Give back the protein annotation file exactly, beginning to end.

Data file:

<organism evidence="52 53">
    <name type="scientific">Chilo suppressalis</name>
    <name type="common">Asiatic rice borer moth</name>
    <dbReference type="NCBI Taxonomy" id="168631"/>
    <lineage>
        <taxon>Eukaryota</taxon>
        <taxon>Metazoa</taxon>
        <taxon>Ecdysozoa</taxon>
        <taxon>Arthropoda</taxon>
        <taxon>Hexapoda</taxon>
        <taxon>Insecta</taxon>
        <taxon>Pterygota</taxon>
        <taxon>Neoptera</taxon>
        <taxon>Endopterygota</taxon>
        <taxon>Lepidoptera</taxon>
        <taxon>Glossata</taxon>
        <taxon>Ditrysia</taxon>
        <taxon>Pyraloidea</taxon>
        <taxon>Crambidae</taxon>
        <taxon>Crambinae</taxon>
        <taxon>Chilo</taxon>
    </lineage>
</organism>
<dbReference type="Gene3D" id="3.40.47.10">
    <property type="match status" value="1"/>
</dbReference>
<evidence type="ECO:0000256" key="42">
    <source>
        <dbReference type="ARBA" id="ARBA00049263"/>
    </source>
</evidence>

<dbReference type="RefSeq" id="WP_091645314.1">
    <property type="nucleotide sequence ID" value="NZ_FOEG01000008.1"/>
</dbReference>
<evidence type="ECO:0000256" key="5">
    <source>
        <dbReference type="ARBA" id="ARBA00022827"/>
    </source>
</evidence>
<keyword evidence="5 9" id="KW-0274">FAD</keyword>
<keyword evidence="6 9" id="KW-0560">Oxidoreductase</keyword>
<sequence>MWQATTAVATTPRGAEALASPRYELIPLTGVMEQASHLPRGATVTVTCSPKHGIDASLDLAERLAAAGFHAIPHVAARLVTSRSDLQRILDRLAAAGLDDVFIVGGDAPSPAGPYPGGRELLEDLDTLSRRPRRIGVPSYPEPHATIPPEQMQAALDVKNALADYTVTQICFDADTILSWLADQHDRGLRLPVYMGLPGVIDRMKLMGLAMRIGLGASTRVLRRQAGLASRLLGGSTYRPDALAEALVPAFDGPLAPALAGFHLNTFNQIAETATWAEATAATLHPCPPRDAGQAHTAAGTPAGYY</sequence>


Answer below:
<organism evidence="52 53">
    <name type="scientific">Chilo suppressalis</name>
    <name type="common">Asiatic rice borer moth</name>
    <dbReference type="NCBI Taxonomy" id="168631"/>
    <lineage>
        <taxon>Eukaryota</taxon>
        <taxon>Metazoa</taxon>
        <taxon>Ecdysozoa</taxon>
        <taxon>Arthropoda</taxon>
        <taxon>Hexapoda</taxon>
        <taxon>Insecta</taxon>
        <taxon>Pterygota</taxon>
        <taxon>Neoptera</taxon>
        <taxon>Endopterygota</taxon>
        <taxon>Lepidoptera</taxon>
        <taxon>Glossata</taxon>
        <taxon>Ditrysia</taxon>
        <taxon>Pyraloidea</taxon>
        <taxon>Crambidae</taxon>
        <taxon>Crambinae</taxon>
        <taxon>Chilo</taxon>
    </lineage>
</organism>
<dbReference type="Gene3D" id="3.40.47.10">
    <property type="match status" value="1"/>
</dbReference>
<evidence type="ECO:0000256" key="42">
    <source>
        <dbReference type="ARBA" id="ARBA00049263"/>
    </source>
</evidence>

<dbReference type="RefSeq" id="WP_091645314.1">
    <property type="nucleotide sequence ID" value="NZ_FOEG01000008.1"/>
</dbReference>
<evidence type="ECO:0000256" key="5">
    <source>
        <dbReference type="ARBA" id="ARBA00022827"/>
    </source>
</evidence>
<keyword evidence="5 9" id="KW-0274">FAD</keyword>
<keyword evidence="6 9" id="KW-0560">Oxidoreductase</keyword>
<sequence>MWQATTAVATTPRGAEALASPRYELIPLTGVMEQASHLPRGATVTVTCSPKHGIDASLDLAERLAAAGFHAIPHVAARLVTSRSDLQRILDRLAAAGLDDVFIVGGDAPSPAGPYPGGRELLEDLDTLSRRPRRIGVPSYPEPHATIPPEQMQAALDVKNALADYTVTQICFDADTILSWLADQHDRGLRLPVYMGLPGVIDRMKLMGLAMRIGLGASTRVLRRQAGLASRLLGGSTYRPDALAEALVPAFDGPLAPALAGFHLNTFNQIAETATWAEATAATLHPCPPRDAGQAHTAAGTPAGYY</sequence>